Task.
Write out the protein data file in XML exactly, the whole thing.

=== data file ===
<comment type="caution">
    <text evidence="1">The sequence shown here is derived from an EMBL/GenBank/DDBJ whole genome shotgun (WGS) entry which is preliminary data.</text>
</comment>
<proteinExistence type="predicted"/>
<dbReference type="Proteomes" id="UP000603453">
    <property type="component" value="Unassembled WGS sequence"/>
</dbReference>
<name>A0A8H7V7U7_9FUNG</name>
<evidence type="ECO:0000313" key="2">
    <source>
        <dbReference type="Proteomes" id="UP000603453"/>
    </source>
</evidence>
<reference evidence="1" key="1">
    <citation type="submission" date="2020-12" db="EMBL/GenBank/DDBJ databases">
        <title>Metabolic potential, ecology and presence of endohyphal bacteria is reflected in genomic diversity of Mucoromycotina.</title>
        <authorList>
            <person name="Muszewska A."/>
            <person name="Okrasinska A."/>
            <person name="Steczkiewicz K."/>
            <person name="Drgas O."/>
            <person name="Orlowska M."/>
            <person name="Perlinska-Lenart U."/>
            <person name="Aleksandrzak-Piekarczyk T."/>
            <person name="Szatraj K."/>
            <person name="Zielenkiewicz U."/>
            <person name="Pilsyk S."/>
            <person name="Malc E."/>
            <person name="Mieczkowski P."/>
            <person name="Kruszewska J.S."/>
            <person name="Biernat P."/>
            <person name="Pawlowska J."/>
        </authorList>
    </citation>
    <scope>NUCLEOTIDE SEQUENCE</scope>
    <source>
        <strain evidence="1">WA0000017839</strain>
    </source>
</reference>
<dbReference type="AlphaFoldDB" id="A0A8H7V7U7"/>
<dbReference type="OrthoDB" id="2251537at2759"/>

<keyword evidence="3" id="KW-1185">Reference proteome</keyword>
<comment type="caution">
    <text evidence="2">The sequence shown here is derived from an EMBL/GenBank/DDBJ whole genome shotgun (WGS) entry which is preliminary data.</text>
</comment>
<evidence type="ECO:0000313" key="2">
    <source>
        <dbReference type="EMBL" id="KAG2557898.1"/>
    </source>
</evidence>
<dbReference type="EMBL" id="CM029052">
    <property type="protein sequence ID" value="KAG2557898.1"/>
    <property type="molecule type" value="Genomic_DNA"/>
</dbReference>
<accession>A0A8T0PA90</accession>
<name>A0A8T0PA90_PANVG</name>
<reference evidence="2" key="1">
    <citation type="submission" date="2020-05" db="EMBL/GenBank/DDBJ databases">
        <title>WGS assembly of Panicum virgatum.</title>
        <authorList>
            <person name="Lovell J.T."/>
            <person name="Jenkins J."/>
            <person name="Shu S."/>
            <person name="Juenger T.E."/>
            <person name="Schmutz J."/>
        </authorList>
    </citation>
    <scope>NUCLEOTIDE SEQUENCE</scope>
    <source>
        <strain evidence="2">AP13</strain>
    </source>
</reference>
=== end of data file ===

<comment type="caution">
    <text evidence="1">The sequence shown here is derived from an EMBL/GenBank/DDBJ whole genome shotgun (WGS) entry which is preliminary data.</text>
</comment>
<proteinExistence type="predicted"/>
<dbReference type="Proteomes" id="UP000603453">
    <property type="component" value="Unassembled WGS sequence"/>
</dbReference>
<name>A0A8H7V7U7_9FUNG</name>
<evidence type="ECO:0000313" key="2">
    <source>
        <dbReference type="Proteomes" id="UP000603453"/>
    </source>
</evidence>
<reference evidence="1" key="1">
    <citation type="submission" date="2020-12" db="EMBL/GenBank/DDBJ databases">
        <title>Metabolic potential, ecology and presence of endohyphal bacteria is reflected in genomic diversity of Mucoromycotina.</title>
        <authorList>
            <person name="Muszewska A."/>
            <person name="Okrasinska A."/>
            <person name="Steczkiewicz K."/>
            <person name="Drgas O."/>
            <person name="Orlowska M."/>
            <person name="Perlinska-Lenart U."/>
            <person name="Aleksandrzak-Piekarczyk T."/>
            <person name="Szatraj K."/>
            <person name="Zielenkiewicz U."/>
            <person name="Pilsyk S."/>
            <person name="Malc E."/>
            <person name="Mieczkowski P."/>
            <person name="Kruszewska J.S."/>
            <person name="Biernat P."/>
            <person name="Pawlowska J."/>
        </authorList>
    </citation>
    <scope>NUCLEOTIDE SEQUENCE</scope>
    <source>
        <strain evidence="1">WA0000017839</strain>
    </source>
</reference>
<dbReference type="AlphaFoldDB" id="A0A8H7V7U7"/>
<dbReference type="OrthoDB" id="2251537at2759"/>

<keyword evidence="3" id="KW-1185">Reference proteome</keyword>
<comment type="caution">
    <text evidence="2">The sequence shown here is derived from an EMBL/GenBank/DDBJ whole genome shotgun (WGS) entry which is preliminary data.</text>
</comment>
<evidence type="ECO:0000313" key="2">
    <source>
        <dbReference type="EMBL" id="KAG2557898.1"/>
    </source>
</evidence>
<dbReference type="EMBL" id="CM029052">
    <property type="protein sequence ID" value="KAG2557898.1"/>
    <property type="molecule type" value="Genomic_DNA"/>
</dbReference>
<accession>A0A8T0PA90</accession>
<name>A0A8T0PA90_PANVG</name>
<reference evidence="2" key="1">
    <citation type="submission" date="2020-05" db="EMBL/GenBank/DDBJ databases">
        <title>WGS assembly of Panicum virgatum.</title>
        <authorList>
            <person name="Lovell J.T."/>
            <person name="Jenkins J."/>
            <person name="Shu S."/>
            <person name="Juenger T.E."/>
            <person name="Schmutz J."/>
        </authorList>
    </citation>
    <scope>NUCLEOTIDE SEQUENCE</scope>
    <source>
        <strain evidence="2">AP13</strain>
    </source>
</reference>